This year, once again SDA Architects have been excited to be a part of the Autumn programme of the RIBA Architectural Ambassador Workshops. In previous years the SDA team have been involved in different iterations of the scheme including being part of the programme run in correlation with the Hull City of Culture and Fountains Abbey Folly. We couldn’t wait to be involved once again.
As part of this year’s programme SDA were partnered with a local school, Beckfoot Priestthorpe Primary School in Bingley. We were partnered with a brilliantly enthusiastic Year 01 class with an age range of 5-6 years olds, who had already prepared for our arrival by reading the book ‘Iggy Peck, Architect’ by Andrea Beaty. This provided a brilliant foundation for the development of the workshops between the Year 01 teacher, Dianne Noonan, and our Architectural Assistant, Cath. Having already visited existing buildings around Bingley, we wanted to create a workshop that would allow them to think about the lessons they can learn from the local architecture, whilst being creative and going on to create their very own versions of Bingley….
Having already visited buildings and infrastructure around the local area, including sites such as Bingley Arts and Crafts Centre, the Three Locks Canal, and the Old White pub, the first session looked at reminding the class of their route around the area, and how this journey can be drawn out and located on a map for others to see.
Following on from this, we then went on to discuss the buildings they had visited in more detail. This included looking at all the different parts of the building that are important and why, such as the roof as a cover, the windows to allow light in and ventilation, doors to provide openings and entrances, and stairs for different levels inside and outside the building. The children then went on to pick out their favourite features on these buildings and drew them in detail in preparation and reference for their model-making session in Workshop 02.
Week 02’s session was all about creativity, tasking the children with creating their very own versions of the buildings they had seen around Bingley. The children used what they had learnt in the previous workshop; needing to include certain building features, whilst being free in their ability to experiment and test ideas. In the workshop we had all sorts of creative outcomes as seen in the accompanying images, with the children looking at changing the form, scale, color and materials to develop their own versions of local buildings.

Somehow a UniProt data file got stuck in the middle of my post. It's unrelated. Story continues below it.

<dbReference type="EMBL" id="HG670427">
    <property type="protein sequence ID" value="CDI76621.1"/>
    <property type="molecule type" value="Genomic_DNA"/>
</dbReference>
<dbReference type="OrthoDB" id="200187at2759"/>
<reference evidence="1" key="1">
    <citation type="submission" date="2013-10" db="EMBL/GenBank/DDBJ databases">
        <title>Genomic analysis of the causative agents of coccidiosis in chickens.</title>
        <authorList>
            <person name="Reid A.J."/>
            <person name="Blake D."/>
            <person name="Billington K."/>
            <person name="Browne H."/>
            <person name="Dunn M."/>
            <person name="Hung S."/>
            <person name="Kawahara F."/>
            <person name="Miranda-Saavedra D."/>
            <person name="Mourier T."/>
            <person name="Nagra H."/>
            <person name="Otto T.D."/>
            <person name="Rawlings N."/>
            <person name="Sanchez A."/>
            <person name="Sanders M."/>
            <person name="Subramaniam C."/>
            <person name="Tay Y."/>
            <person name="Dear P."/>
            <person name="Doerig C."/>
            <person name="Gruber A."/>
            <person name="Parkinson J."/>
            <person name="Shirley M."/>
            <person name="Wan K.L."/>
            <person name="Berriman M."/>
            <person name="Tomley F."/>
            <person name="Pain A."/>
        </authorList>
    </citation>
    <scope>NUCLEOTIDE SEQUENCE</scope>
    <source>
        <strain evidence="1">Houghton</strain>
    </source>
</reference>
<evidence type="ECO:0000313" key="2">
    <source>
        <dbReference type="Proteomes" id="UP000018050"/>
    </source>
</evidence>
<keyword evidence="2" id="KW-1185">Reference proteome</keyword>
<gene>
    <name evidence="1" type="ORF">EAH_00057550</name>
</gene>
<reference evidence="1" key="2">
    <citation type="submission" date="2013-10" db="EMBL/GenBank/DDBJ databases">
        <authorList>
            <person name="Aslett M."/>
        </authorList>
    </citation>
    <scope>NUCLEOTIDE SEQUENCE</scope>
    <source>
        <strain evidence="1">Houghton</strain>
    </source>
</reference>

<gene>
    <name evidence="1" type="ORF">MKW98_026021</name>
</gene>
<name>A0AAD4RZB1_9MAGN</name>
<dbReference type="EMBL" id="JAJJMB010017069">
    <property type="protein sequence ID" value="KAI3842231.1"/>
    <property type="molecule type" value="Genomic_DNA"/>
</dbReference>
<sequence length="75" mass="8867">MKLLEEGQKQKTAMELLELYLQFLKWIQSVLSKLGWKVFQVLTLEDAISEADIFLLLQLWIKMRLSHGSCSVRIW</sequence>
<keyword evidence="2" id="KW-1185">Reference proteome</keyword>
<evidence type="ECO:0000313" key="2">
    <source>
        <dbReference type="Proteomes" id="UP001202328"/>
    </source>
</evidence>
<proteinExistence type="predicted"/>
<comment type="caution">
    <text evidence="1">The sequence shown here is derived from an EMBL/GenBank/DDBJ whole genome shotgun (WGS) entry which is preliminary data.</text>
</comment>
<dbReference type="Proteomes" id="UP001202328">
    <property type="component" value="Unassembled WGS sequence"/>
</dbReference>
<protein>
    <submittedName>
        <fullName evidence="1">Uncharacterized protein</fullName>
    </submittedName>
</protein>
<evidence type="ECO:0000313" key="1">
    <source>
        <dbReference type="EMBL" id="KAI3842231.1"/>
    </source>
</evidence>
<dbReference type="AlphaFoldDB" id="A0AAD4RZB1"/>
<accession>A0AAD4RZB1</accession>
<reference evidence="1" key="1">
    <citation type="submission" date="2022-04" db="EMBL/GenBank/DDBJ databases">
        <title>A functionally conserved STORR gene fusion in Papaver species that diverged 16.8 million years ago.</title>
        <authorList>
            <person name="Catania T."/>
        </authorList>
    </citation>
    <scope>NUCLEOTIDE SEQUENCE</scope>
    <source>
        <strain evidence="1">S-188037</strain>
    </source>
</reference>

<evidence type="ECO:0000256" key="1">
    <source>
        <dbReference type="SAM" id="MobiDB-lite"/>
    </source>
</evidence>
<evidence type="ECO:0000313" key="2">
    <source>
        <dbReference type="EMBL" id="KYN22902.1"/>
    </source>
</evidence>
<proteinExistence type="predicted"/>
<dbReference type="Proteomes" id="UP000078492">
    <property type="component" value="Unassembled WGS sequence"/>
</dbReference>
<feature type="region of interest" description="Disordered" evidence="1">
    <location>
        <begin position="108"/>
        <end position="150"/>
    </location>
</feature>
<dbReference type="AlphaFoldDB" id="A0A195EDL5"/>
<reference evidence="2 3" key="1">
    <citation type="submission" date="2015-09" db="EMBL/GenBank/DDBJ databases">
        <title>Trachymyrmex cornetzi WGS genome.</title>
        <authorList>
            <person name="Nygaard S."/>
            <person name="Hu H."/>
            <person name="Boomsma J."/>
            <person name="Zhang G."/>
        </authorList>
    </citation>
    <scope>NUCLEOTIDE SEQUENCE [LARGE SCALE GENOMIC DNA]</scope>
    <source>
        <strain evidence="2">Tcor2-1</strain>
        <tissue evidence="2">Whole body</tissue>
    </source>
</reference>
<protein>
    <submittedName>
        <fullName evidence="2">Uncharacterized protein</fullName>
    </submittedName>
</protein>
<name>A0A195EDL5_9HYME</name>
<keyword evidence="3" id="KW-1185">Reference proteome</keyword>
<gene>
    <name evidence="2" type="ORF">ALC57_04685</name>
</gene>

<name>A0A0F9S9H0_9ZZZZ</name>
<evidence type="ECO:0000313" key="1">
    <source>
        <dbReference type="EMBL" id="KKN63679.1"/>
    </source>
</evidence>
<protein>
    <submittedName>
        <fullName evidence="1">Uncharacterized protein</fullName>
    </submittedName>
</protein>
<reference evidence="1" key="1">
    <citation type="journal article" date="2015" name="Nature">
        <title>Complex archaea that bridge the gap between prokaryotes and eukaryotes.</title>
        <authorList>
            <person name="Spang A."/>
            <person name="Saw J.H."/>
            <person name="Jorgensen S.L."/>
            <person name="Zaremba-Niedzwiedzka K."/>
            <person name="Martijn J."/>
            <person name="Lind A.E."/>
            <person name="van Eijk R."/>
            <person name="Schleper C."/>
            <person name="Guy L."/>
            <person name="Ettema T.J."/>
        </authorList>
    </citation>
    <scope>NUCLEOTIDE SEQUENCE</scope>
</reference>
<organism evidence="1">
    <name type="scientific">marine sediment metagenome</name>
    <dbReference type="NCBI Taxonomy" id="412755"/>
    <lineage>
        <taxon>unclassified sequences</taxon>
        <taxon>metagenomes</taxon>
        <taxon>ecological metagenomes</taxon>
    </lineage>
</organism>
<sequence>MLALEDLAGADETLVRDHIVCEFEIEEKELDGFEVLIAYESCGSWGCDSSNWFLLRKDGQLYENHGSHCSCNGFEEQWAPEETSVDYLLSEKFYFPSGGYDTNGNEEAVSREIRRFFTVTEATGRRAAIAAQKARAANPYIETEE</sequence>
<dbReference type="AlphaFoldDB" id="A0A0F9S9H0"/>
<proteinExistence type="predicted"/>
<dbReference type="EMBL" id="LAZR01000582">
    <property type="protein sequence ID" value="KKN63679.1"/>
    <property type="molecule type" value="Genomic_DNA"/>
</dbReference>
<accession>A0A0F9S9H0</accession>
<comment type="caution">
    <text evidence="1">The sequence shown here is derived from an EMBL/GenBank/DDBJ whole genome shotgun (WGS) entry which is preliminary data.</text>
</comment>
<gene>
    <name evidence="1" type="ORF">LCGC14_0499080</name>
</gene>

In the final workshop, we brought the series full circle with a final masterplan session to teach the pupils that we had to think about the environment in which buildings were placed. This was important in order to develop a happy environment for those who worked and lived there. Having looked at mapping the town in Workshop 01, the class worked within teams of 6 to create their own Bingley town center by connecting the model buildings they had created together.
In the final session we looked at how towns are connected; through roads, paths, cycleways, and also included large features such as the train station and canal. Then we discussed natural elements that we would include in our towns to break up all the man-made physical space. The children included open green space such as parks and fields, plants, trees, and even a river. This allowed the children to discuss what they felt would improve their environment and make it more enjoyable to live in.
During our time at the school we aimed to give the children a rounded experience of what architecture was about, teaching them to take care of their local environment, whilst take inspiration from the existing buildings to develop their own creative versions of architecture. The children not only experienced designing buildings as architects, but they also had to think about the wider contextual environment and how this aids placemaking.
We can’t praise the class and teacher, Miss Noonan, enough for their enthusiasm and creativity, and very much look forward to watching the progress of the next generation of architects.